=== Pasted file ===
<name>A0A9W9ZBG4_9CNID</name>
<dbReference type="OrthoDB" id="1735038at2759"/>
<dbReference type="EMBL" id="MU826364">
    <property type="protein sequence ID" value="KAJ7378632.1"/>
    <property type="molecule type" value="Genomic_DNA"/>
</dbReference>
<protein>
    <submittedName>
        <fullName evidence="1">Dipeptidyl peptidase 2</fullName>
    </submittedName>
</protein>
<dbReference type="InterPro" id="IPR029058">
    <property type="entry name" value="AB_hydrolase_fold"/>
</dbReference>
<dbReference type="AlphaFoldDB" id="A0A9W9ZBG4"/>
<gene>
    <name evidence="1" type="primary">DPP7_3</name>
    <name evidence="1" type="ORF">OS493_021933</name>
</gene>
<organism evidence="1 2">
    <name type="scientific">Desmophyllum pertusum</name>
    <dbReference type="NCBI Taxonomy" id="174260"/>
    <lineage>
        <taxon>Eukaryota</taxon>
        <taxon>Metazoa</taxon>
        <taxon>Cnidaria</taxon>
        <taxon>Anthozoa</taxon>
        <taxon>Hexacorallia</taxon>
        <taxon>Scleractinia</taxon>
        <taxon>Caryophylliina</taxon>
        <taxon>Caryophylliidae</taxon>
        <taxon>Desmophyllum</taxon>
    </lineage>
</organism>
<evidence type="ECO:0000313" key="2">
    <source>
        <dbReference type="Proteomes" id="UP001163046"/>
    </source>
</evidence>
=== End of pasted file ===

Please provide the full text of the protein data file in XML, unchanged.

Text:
<name>A0A9W9ZBG4_9CNID</name>
<dbReference type="OrthoDB" id="1735038at2759"/>
<dbReference type="EMBL" id="MU826364">
    <property type="protein sequence ID" value="KAJ7378632.1"/>
    <property type="molecule type" value="Genomic_DNA"/>
</dbReference>
<protein>
    <submittedName>
        <fullName evidence="1">Dipeptidyl peptidase 2</fullName>
    </submittedName>
</protein>
<dbReference type="InterPro" id="IPR029058">
    <property type="entry name" value="AB_hydrolase_fold"/>
</dbReference>
<dbReference type="AlphaFoldDB" id="A0A9W9ZBG4"/>
<gene>
    <name evidence="1" type="primary">DPP7_3</name>
    <name evidence="1" type="ORF">OS493_021933</name>
</gene>
<organism evidence="1 2">
    <name type="scientific">Desmophyllum pertusum</name>
    <dbReference type="NCBI Taxonomy" id="174260"/>
    <lineage>
        <taxon>Eukaryota</taxon>
        <taxon>Metazoa</taxon>
        <taxon>Cnidaria</taxon>
        <taxon>Anthozoa</taxon>
        <taxon>Hexacorallia</taxon>
        <taxon>Scleractinia</taxon>
        <taxon>Caryophylliina</taxon>
        <taxon>Caryophylliidae</taxon>
        <taxon>Desmophyllum</taxon>
    </lineage>
</organism>
<evidence type="ECO:0000313" key="2">
    <source>
        <dbReference type="Proteomes" id="UP001163046"/>
    </source>
</evidence>